China’s new Anti-Unfair Competition Law, which
came into force January this year, has resulted in more
consolidation in government resources to conduct investigations
and more parallel enforcement.
But China still has a long way to go in battling
anti-corruption as perpetrators become increasingly
sophisticated in their strategies, such as by using bitcoin and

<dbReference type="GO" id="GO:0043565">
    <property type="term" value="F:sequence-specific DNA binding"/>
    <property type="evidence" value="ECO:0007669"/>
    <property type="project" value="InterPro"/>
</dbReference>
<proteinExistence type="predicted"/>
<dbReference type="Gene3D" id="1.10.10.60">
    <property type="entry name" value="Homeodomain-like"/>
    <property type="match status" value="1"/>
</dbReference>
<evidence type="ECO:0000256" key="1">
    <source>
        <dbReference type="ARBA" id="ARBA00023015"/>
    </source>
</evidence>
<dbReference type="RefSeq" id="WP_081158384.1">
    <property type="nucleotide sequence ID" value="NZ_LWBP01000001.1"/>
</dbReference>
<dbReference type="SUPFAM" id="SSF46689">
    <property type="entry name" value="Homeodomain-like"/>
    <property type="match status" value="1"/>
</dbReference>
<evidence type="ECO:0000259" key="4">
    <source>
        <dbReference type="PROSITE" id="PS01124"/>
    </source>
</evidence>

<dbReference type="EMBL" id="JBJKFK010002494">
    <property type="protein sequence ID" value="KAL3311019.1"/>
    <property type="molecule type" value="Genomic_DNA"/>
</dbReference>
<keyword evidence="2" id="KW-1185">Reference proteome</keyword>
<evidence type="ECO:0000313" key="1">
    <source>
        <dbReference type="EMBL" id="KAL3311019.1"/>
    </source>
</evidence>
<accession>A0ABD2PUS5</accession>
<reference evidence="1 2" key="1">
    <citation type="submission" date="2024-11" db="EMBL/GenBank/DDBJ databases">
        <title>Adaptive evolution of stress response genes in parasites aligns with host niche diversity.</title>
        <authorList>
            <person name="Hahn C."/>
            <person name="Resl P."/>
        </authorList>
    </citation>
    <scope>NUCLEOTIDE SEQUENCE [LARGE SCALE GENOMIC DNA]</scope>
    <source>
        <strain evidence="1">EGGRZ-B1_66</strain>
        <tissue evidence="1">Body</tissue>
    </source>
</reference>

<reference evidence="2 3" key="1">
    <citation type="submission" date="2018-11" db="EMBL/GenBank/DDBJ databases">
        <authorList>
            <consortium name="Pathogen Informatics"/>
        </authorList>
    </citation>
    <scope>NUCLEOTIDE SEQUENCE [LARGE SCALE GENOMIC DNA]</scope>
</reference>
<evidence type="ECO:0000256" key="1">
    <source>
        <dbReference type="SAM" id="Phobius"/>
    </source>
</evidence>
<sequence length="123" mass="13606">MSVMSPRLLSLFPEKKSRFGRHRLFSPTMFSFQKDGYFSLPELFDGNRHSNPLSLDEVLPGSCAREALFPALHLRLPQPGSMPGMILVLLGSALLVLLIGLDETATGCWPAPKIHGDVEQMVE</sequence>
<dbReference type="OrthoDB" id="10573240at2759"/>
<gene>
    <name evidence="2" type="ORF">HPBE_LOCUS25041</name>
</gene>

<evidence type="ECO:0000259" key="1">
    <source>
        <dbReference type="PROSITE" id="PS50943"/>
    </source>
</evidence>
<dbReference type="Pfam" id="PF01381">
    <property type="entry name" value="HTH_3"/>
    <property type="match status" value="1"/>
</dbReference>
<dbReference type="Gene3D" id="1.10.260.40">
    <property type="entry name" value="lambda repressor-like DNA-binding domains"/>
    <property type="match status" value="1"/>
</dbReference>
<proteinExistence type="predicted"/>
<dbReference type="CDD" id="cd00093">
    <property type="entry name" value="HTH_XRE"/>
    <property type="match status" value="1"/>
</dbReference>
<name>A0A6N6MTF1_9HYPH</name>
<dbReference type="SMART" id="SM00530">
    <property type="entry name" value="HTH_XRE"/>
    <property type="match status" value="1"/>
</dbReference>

messaging system WeChat as ways to transfer funds. More
importantly, what is needed is comprehensive legislation solely
on anti-corruption, rather than a patchwork of laws, according
to panellists at the recent Asialaw In-House Counsel Summit in
Looking at enforcement statistics in recent years, the
number of cases investigated by China’s Central
Commission for Discipline Inspection (CCDI) has gone from
40,827 in 2016 to 51,008 in 2017. The number of officials
punished by the CCDI went up by 25% to 71,644 in 2017.